Ancient Monuments

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Twin bowl barrow 660m east of the Club House on Petersfield Heath Common, part of the Petersfield Heath Group

A Scheduled Monument in Petersfield, Hampshire

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Latitude: 50.9971 / 50°59'49"N

Longitude: -0.9244 / 0°55'27"W

OS Eastings: 475575.666265

OS Northings: 122514.3289

OS Grid: SU755225

Mapcode National: GBR CCB.F3F

Mapcode Global: FRA 86YG.X9Y

Entry Name: Twin bowl barrow 660m east of the Club House on Petersfield Heath Common, part of the Petersfield Heath Group

Scheduled Date: 18 July 1932

Last Amended: 4 February 1999

Source: Historic England

Source ID: 1016460

English Heritage Legacy ID: 32540

County: Hampshire

Civil Parish: Petersfield

Traditional County: Hampshire

Lieutenancy Area (Ceremonial County): Hampshire

Church of England Parish: Petersfield St Peter

Church of England Diocese: Portsmouth


The monument includes a twin bowl barrow of Late Neolithic to Bronze Age date
situated on a low rise at the south end of Petersfield Heath Common, between
Sussex Road and Heath Road East. It forms part of a round barrow cemetery east
of Heath Pond, known as the Petersfield Heath Group. Now comprising 21
barrows, a first edition Ordnance Survey map dated to 1810 indicates that this
round barrow cemetery was formerly more extensive, including further barrows
situated to the north and east, now destroyed by modern housing.
The monument includes two low mounds which overlap to form a single, oval
shaped barrow which is oriented north east-south west and measures
approximately 27m by 18m in diameter. The south western mound stands
approximately 0.5m high and appears to overlap the lower north western mound
which stands approximately 0.3m high. There is no visible trace of an outer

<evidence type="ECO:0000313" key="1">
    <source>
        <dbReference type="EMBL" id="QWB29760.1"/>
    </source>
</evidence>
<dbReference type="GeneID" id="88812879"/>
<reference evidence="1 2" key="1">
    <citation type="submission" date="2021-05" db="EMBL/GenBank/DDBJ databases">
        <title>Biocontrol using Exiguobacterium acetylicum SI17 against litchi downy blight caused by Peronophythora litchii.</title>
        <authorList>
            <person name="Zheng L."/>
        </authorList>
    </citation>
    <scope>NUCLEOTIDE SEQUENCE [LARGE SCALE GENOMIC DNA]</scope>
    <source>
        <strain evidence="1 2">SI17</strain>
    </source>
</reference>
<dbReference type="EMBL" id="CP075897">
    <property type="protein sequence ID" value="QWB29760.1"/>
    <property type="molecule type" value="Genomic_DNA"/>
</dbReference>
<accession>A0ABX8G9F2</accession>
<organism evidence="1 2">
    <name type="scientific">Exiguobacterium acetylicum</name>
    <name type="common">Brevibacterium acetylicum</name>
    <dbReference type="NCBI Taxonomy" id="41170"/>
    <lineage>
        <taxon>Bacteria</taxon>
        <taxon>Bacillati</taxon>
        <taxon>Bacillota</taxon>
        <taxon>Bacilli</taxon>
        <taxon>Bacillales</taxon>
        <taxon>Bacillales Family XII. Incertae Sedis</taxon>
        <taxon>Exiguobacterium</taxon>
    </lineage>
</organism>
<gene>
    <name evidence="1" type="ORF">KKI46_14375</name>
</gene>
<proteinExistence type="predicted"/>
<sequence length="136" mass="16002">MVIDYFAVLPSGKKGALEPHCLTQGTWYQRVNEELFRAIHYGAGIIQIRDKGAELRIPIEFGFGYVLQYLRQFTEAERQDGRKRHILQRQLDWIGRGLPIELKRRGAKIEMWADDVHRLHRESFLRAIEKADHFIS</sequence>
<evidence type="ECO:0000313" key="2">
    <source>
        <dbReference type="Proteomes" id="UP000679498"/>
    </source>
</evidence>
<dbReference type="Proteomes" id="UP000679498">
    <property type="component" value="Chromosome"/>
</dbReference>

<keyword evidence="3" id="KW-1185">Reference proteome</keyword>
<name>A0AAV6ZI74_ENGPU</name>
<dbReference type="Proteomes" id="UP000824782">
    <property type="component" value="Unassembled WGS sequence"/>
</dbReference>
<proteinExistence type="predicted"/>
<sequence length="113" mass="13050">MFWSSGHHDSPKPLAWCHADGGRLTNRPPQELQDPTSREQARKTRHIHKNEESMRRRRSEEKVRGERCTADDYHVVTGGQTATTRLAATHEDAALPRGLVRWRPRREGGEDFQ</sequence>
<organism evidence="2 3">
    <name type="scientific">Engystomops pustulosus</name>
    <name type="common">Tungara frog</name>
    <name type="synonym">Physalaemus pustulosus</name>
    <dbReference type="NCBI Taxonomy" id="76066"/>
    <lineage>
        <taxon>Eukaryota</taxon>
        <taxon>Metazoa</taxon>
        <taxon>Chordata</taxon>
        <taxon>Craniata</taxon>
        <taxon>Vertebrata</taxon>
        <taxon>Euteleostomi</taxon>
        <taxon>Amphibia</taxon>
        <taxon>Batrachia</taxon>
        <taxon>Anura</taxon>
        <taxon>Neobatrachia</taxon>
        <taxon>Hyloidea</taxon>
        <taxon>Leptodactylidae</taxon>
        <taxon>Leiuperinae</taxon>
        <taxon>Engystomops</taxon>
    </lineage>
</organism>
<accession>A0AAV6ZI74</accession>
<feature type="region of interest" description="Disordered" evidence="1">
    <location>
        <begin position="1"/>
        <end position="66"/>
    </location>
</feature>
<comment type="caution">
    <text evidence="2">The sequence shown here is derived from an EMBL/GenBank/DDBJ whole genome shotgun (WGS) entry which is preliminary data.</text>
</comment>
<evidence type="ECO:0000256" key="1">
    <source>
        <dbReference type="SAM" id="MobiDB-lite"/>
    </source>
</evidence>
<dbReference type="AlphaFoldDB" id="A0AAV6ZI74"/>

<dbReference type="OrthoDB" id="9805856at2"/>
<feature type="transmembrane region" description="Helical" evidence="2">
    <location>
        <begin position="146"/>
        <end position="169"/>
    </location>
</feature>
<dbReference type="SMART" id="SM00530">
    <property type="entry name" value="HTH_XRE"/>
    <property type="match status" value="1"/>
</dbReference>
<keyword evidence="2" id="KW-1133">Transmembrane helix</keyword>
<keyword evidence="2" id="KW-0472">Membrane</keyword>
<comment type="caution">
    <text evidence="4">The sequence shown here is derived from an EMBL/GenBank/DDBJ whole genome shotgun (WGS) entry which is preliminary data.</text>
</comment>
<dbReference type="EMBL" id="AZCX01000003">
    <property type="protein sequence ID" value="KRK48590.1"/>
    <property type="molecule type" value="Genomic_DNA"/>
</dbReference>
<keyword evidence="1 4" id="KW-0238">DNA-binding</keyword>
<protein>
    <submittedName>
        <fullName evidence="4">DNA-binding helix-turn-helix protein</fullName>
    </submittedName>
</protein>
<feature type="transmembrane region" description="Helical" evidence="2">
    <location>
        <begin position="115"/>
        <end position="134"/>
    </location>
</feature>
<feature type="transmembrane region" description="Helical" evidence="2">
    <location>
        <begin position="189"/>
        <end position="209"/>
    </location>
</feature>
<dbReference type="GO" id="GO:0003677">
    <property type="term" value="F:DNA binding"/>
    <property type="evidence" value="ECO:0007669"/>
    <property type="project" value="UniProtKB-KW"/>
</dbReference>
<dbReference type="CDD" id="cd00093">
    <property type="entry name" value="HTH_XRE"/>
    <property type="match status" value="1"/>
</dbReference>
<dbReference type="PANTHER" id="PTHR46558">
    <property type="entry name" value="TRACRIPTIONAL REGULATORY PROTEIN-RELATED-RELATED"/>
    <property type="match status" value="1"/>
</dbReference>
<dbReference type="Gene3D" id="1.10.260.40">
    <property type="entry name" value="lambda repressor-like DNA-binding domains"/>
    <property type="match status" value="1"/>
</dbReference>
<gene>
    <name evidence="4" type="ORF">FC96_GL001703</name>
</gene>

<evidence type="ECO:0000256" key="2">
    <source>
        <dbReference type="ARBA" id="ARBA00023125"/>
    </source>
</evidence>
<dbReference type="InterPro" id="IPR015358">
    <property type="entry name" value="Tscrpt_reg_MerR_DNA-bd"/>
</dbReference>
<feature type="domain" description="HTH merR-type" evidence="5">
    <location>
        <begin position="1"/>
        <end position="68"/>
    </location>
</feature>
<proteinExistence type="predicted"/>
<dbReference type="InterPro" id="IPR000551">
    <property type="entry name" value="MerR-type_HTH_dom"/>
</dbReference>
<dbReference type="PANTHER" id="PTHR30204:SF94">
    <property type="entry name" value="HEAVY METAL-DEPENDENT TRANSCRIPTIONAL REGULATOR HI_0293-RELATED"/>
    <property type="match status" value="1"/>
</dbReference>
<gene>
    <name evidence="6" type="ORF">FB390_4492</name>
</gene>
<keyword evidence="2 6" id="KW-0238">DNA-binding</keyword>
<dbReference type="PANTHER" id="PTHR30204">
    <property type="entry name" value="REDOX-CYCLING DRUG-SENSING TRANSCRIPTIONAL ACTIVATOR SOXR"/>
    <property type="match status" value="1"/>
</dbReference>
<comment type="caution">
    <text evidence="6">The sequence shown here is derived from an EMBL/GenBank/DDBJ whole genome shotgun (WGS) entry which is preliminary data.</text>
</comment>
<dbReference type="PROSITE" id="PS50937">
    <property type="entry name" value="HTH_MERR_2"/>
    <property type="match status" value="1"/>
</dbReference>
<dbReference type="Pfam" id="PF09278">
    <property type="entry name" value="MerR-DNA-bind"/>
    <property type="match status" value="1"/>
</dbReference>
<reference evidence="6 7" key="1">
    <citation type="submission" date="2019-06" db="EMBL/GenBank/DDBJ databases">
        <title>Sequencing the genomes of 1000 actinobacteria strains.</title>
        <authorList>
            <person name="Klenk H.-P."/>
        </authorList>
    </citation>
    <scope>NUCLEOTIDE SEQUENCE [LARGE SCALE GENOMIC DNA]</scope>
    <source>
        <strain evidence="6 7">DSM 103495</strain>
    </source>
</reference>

quarry ditch, although this will survive as a 2m wide buried feature. The
barrow has been disturbed to the north by the construction and use of a modern
golf green and earthen footpath.

The site of the monument is shown on the attached map extract.
It includes a 2 metre boundary around the archaeological features,
considered to be essential for the monument's support and preservation.

Source: Historic England

Reasons for Scheduling

Round barrow cemeteries date to the Bronze Age (c.2000-700 BC). They comprise
closely-spaced groups of up to 30 round barrows - rubble or earthen mounds
covering single or multiple burials. Most cemeteries developed over a
considerable period of time, often many centuries, and in some cases acted as
a focus for burials as late as the early medieval period. They exhibit
considerable diversity of burial rite, plan and form, frequently including
several different types of round barrow, occasionally associated with earlier
long barrows. Where large scale investigation has been undertaken around them,
contemporary or later "flat" burials between the barrow mounds have often been
revealed. Round barrow cemeteries occur across most of lowland Britain, with a
marked concentration in Wessex. In some cases, they are clustered around other
important contemporary monuments such as henges. Often occupying prominent
locations, they are a major historic element in the modern landscape, whilst
their diversity and their longevity as a monument type provide important
information on the variety of beliefs and social organisation amongst early
prehistoric communities. They are particularly representative of their period
and a substantial proportion of surviving or partly-surviving examples are
considered worthy of protection.

Bowl barrows are the most numerous form of round barrow and date from the Late
Neolithic to the Late Bronze Age, with most examples falling between 2400-
The twin bowl barrow on Petersfield Heath Common 660m east of the Club House
survives reasonably well despite some later disturbance caused by the modern
use of the area as a golf course and public recreation ground. This and the
other barrows in the group can be expected to retain important archaeological
remains and environmental evidence relating to the cemetery and the
environment in which it was constructed.

Source: Historic England


Books and journals
Grinsell, L V, 'Proceedings of the Hampshire Field Club' in Hampshire Barrows, , Vol. 14, (1940), 356
Piggott, Stuart, (1930)

Source: Historic England

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